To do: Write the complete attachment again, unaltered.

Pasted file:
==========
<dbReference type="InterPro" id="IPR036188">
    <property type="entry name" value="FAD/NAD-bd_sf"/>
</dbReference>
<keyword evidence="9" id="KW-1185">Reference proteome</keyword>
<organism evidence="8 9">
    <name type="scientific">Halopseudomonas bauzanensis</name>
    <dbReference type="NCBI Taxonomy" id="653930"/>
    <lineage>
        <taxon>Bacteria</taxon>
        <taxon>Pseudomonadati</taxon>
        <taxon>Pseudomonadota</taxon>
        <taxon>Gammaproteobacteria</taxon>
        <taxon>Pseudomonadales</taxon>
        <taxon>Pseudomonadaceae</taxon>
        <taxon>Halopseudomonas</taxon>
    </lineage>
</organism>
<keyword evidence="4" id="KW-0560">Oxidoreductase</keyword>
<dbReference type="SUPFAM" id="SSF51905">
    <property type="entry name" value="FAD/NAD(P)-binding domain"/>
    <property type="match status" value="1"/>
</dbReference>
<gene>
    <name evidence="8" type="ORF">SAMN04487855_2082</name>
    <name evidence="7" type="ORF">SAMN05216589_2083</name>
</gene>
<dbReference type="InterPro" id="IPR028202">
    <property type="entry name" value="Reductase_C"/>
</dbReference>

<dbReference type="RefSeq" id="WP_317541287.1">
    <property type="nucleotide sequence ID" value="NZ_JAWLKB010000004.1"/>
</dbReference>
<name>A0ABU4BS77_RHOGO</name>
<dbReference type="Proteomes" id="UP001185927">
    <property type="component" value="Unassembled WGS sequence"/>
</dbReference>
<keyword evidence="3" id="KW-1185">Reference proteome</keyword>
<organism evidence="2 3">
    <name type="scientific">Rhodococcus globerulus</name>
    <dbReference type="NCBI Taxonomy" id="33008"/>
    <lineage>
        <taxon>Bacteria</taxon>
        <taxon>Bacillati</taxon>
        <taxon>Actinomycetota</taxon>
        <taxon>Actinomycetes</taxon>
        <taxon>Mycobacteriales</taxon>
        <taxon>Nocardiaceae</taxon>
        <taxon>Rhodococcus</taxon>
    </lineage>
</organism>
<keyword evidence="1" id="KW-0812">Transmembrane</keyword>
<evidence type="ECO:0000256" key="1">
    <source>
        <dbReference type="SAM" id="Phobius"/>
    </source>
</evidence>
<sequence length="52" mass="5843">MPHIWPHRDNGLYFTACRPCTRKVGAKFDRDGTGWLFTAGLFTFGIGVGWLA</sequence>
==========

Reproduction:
<dbReference type="InterPro" id="IPR036188">
    <property type="entry name" value="FAD/NAD-bd_sf"/>
</dbReference>
<keyword evidence="9" id="KW-1185">Reference proteome</keyword>
<organism evidence="8 9">
    <name type="scientific">Halopseudomonas bauzanensis</name>
    <dbReference type="NCBI Taxonomy" id="653930"/>
    <lineage>
        <taxon>Bacteria</taxon>
        <taxon>Pseudomonadati</taxon>
        <taxon>Pseudomonadota</taxon>
        <taxon>Gammaproteobacteria</taxon>
        <taxon>Pseudomonadales</taxon>
        <taxon>Pseudomonadaceae</taxon>
        <taxon>Halopseudomonas</taxon>
    </lineage>
</organism>
<keyword evidence="4" id="KW-0560">Oxidoreductase</keyword>
<dbReference type="SUPFAM" id="SSF51905">
    <property type="entry name" value="FAD/NAD(P)-binding domain"/>
    <property type="match status" value="1"/>
</dbReference>
<gene>
    <name evidence="8" type="ORF">SAMN04487855_2082</name>
    <name evidence="7" type="ORF">SAMN05216589_2083</name>
</gene>
<dbReference type="InterPro" id="IPR028202">
    <property type="entry name" value="Reductase_C"/>
</dbReference>

<dbReference type="RefSeq" id="WP_317541287.1">
    <property type="nucleotide sequence ID" value="NZ_JAWLKB010000004.1"/>
</dbReference>
<name>A0ABU4BS77_RHOGO</name>
<dbReference type="Proteomes" id="UP001185927">
    <property type="component" value="Unassembled WGS sequence"/>
</dbReference>
<keyword evidence="3" id="KW-1185">Reference proteome</keyword>
<organism evidence="2 3">
    <name type="scientific">Rhodococcus globerulus</name>
    <dbReference type="NCBI Taxonomy" id="33008"/>
    <lineage>
        <taxon>Bacteria</taxon>
        <taxon>Bacillati</taxon>
        <taxon>Actinomycetota</taxon>
        <taxon>Actinomycetes</taxon>
        <taxon>Mycobacteriales</taxon>
        <taxon>Nocardiaceae</taxon>
        <taxon>Rhodococcus</taxon>
    </lineage>
</organism>
<keyword evidence="1" id="KW-0812">Transmembrane</keyword>
<evidence type="ECO:0000256" key="1">
    <source>
        <dbReference type="SAM" id="Phobius"/>
    </source>
</evidence>
<sequence length="52" mass="5843">MPHIWPHRDNGLYFTACRPCTRKVGAKFDRDGTGWLFTAGLFTFGIGVGWLA</sequence>